Tapas refers to heat or discipline in the Niyamas of Yoga. This heat is related to a burning desire to be a better person and to improve ourselves. Can we develop this discipline both on and off the mat?
Discipline could mean showing up to practice whether or not we feel like it. Even if that means just ten minutes of meditation. It is a will to do whatever is necessary to ahchive our goals and in the practice of yoga, this is ultimately Samadhi (enlightenment). We don't have to go to 'extreme' measures in our practice of tapas - remember everything we practice is in the light of the very first Yama we looked at which is Ahimsa - non-violence and compassion to all beings (including ouself).
How can we practice Tapas on and off our mat. Here are some ideas:
1. Practice daily. Sometimes we have to make sacrifices to achieve our goals but remember that practice could be ten minutes of meditation or a short asana practice if that is all we can afford ourselves on any given day. So often we tend to think in exteme measures with an 'all or nothing' approach to life and our yoga practice and this does not have to be the case.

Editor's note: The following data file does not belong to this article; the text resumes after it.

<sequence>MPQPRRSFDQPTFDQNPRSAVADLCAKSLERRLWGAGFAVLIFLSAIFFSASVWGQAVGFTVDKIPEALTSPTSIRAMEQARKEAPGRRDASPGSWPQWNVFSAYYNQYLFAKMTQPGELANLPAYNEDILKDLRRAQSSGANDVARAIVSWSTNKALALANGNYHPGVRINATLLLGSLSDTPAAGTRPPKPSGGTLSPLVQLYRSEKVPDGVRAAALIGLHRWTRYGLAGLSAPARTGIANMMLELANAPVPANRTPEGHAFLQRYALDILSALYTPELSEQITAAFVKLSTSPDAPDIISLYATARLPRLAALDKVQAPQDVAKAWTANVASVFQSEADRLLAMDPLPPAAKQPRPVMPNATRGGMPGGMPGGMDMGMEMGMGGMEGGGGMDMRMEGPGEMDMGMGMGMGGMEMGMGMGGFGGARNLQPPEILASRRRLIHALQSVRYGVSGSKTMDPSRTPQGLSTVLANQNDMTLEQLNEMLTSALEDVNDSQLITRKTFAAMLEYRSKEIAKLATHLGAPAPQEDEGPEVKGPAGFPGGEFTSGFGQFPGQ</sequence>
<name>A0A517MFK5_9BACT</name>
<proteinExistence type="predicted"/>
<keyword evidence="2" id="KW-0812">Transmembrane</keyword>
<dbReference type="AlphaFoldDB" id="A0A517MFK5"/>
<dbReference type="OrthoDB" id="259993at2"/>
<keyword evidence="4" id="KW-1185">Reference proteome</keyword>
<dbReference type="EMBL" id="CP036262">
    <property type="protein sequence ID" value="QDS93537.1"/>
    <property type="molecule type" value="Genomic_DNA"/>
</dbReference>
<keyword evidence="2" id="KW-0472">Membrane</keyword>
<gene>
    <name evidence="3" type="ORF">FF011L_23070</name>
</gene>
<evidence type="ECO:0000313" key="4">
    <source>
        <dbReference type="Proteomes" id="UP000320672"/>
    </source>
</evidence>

2. Set intentions. What is it you want to achieve? What are your goals for your practice? It is important to have this reference point as motivation and encouragement for those days when practice is difficult and we that drive to press onward and keep us on our path.
3. Apply tapas to your mind and words. It requires discipline to meditate, to relish moments of quietness and solitude; trying to avoid negative thoughts and words about ourselves and others is also an element of tapas.
Like all the yamas and niyamas, the practice of tapas can transform us for the better. "Genuine tapas makes us shine like the sun, then we can be a source of warmth and strength for others." Georg Feurstein.